Governance and citizenship in contested states: the Northern Ireland peace agreement as internationalised governance
Doyle, John (1999) Governance and citizenship in contested states: the Northern Ireland peace agreement as internationalised governance. Irish Studies in International Affairs, 10 . pp. 201-219. ISSN 0332-1460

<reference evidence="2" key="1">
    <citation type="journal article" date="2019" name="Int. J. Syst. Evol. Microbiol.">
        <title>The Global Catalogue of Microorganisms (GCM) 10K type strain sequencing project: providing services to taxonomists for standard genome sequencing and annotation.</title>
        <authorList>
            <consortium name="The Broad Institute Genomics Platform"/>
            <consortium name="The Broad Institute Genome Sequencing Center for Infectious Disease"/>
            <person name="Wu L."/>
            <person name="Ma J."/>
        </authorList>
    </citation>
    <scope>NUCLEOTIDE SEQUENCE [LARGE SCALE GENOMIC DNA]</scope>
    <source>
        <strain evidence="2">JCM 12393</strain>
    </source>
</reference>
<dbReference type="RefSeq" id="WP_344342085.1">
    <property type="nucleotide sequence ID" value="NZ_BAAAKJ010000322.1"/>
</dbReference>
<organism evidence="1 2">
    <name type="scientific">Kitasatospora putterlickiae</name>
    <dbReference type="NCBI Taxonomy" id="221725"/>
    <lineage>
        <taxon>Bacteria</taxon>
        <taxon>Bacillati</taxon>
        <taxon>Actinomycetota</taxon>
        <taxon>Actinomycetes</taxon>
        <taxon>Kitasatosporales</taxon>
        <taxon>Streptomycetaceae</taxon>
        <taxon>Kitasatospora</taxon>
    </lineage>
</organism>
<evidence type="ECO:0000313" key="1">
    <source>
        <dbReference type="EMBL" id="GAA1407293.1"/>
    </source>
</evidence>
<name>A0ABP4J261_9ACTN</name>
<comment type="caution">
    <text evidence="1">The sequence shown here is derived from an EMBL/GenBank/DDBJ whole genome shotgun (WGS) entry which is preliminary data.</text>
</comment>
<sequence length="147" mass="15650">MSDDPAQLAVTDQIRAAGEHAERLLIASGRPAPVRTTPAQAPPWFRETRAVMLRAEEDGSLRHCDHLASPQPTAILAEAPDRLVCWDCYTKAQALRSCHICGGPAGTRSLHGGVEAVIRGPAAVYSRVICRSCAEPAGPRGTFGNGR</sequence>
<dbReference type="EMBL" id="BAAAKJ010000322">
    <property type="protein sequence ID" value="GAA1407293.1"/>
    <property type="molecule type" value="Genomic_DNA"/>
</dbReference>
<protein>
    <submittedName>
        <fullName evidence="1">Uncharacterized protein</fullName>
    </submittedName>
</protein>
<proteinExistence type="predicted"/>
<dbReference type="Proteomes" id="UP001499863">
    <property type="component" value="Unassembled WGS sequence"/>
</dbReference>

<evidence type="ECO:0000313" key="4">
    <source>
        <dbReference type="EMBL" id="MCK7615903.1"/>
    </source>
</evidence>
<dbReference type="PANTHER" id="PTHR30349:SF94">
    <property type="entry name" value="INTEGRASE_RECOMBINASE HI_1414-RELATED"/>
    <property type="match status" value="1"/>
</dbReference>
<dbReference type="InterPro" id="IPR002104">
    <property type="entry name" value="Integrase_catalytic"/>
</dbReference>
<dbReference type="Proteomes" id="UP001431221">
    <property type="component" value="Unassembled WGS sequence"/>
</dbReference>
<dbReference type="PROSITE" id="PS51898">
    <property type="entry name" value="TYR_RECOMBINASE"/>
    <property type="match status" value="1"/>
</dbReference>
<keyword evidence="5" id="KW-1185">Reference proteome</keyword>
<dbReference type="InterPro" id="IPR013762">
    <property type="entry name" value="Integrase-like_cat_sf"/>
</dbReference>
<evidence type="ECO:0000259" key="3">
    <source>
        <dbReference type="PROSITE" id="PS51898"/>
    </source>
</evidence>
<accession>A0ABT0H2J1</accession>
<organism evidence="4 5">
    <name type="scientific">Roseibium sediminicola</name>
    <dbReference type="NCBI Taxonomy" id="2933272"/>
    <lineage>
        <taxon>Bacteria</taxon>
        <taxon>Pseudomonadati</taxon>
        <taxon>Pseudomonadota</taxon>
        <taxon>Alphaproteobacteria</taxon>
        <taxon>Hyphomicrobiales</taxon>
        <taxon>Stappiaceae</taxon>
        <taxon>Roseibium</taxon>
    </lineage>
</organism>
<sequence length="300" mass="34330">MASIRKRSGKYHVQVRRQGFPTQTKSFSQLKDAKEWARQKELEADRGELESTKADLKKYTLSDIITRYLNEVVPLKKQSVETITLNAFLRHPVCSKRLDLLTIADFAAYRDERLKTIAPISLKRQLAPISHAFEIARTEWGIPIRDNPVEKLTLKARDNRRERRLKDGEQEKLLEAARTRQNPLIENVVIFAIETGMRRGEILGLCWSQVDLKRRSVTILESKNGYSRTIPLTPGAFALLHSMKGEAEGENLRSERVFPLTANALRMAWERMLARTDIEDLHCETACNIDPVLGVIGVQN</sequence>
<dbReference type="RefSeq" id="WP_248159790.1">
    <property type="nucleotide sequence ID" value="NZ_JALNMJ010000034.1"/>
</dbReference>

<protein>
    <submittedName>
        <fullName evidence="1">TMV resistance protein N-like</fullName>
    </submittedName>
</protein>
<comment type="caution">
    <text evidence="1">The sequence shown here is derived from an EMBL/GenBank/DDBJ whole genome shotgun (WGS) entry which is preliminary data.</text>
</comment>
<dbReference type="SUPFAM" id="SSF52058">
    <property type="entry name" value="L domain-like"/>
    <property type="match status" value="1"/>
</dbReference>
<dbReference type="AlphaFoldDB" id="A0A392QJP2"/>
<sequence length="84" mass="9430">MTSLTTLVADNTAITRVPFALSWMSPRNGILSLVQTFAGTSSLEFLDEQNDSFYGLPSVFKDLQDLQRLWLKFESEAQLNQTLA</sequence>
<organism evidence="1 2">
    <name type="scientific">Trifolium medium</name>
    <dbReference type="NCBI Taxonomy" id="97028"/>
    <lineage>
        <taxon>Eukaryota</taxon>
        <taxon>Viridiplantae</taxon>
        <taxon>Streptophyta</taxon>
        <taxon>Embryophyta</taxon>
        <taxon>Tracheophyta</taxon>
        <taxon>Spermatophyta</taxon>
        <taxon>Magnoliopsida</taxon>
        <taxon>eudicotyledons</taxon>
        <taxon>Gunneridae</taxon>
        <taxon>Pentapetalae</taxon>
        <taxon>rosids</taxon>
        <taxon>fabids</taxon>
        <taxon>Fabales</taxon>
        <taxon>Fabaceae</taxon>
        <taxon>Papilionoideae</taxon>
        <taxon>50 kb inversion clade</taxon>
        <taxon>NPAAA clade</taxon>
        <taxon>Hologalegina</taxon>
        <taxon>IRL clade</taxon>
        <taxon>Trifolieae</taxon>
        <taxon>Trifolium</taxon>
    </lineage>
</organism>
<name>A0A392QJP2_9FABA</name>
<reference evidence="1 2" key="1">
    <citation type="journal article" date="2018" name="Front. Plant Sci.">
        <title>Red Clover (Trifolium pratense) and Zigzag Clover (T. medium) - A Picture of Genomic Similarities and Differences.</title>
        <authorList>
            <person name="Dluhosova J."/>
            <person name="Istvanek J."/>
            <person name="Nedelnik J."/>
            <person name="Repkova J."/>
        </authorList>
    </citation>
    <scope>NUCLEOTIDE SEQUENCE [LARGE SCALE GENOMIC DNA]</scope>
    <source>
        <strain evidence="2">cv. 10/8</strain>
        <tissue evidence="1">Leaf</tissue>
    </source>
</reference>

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The Good Friday Agreement signed in Belfast in 1998, but still in a process of development, is one of a number of peace agreements emerging from apparently intractable conflicts, since the end of the cold war. This article focuses on a relatively unexamined aspect of the Agreement - the international relevance of its innovative provisions on equality of citizenship and internationalised governance. The Belfast Agreement both implicitly and explicitly deals with the problematic issue of citizenship in a state which is highly contested at the constitutional level. Its development of an equality agenda and dynamic cross-border institutions of governance in a situation where ultimate sovereignty and allegiance remains contested is a departure from current international norms. The peace process around the Agreement also reflects a significantly increased international involvement in the Northern Ireland conflict. External support and mediation was essential in brokering an Agreement and will inevitably be important in sustaining the new forms of citizenship which are promised in its provisions. Both in its processes and in the framework for citizenship and governance suggested by the Agreement, Northern Ireland can provide a useful example to the increasing number of nationalist conflicts in the post cold war world. ...
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